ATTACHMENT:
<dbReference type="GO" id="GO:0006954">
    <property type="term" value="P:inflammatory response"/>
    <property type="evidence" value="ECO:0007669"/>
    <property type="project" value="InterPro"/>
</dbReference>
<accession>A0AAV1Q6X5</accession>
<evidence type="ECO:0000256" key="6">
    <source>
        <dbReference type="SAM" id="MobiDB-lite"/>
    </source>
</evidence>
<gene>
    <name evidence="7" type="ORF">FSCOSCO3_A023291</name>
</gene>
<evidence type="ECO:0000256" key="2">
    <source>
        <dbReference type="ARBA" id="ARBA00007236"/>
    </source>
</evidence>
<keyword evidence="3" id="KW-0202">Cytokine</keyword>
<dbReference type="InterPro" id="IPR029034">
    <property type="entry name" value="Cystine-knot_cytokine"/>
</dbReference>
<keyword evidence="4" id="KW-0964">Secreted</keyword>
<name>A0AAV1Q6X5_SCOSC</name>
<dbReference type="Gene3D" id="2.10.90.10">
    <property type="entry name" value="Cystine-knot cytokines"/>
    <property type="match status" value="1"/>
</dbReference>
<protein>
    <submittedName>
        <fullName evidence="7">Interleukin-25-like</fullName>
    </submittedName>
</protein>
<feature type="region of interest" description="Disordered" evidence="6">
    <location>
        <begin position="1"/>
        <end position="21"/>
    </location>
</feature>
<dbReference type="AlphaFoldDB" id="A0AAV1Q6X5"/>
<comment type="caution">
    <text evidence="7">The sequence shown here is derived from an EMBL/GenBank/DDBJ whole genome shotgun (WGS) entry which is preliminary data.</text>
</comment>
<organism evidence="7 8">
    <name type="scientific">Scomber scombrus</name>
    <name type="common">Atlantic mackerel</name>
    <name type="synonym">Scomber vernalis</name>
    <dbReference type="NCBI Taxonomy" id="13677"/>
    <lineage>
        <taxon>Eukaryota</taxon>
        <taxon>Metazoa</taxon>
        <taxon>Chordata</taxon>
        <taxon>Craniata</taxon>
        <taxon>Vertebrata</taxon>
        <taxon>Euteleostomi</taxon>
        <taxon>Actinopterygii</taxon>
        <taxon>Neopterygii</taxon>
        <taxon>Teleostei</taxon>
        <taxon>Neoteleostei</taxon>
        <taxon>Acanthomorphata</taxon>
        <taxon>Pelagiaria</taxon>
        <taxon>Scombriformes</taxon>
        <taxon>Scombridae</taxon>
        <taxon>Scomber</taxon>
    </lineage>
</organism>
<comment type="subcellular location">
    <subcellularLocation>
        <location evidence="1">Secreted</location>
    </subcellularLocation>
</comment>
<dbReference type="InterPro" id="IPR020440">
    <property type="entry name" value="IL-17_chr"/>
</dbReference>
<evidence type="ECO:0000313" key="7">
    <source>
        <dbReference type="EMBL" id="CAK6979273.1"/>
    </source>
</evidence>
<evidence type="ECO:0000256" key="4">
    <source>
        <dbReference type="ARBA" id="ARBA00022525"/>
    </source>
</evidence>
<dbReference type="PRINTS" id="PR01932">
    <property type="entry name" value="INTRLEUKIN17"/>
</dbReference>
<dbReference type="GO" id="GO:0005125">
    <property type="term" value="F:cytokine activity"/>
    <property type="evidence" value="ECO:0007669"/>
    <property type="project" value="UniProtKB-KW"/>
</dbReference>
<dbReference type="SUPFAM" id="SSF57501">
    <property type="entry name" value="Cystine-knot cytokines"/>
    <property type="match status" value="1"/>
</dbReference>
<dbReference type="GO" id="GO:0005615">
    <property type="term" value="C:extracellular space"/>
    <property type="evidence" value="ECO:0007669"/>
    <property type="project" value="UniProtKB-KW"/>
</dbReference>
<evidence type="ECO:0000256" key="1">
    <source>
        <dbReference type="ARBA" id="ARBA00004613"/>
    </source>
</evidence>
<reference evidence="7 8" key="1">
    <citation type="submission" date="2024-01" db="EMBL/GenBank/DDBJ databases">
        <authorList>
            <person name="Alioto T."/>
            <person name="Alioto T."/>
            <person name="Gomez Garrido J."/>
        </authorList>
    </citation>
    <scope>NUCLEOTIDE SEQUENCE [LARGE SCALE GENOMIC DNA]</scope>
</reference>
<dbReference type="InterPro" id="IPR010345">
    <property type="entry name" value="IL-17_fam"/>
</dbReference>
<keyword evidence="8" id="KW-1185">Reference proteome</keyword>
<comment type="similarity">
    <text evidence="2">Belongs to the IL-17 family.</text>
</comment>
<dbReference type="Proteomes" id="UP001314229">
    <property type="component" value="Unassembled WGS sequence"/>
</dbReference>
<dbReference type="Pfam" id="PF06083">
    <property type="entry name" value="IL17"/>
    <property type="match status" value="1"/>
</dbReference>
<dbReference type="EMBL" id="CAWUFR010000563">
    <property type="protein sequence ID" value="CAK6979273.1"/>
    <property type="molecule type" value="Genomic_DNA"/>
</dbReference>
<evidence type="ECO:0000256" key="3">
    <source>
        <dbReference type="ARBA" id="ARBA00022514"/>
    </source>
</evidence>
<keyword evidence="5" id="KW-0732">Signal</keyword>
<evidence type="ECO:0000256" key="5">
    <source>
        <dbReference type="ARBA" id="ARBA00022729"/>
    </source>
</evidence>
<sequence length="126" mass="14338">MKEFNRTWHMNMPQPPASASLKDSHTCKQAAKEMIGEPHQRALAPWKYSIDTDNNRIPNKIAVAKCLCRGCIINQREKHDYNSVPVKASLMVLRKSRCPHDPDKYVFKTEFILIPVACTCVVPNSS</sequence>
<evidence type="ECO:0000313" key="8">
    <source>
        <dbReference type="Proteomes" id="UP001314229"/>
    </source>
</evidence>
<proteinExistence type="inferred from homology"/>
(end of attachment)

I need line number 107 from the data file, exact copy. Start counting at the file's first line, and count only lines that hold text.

</evidence>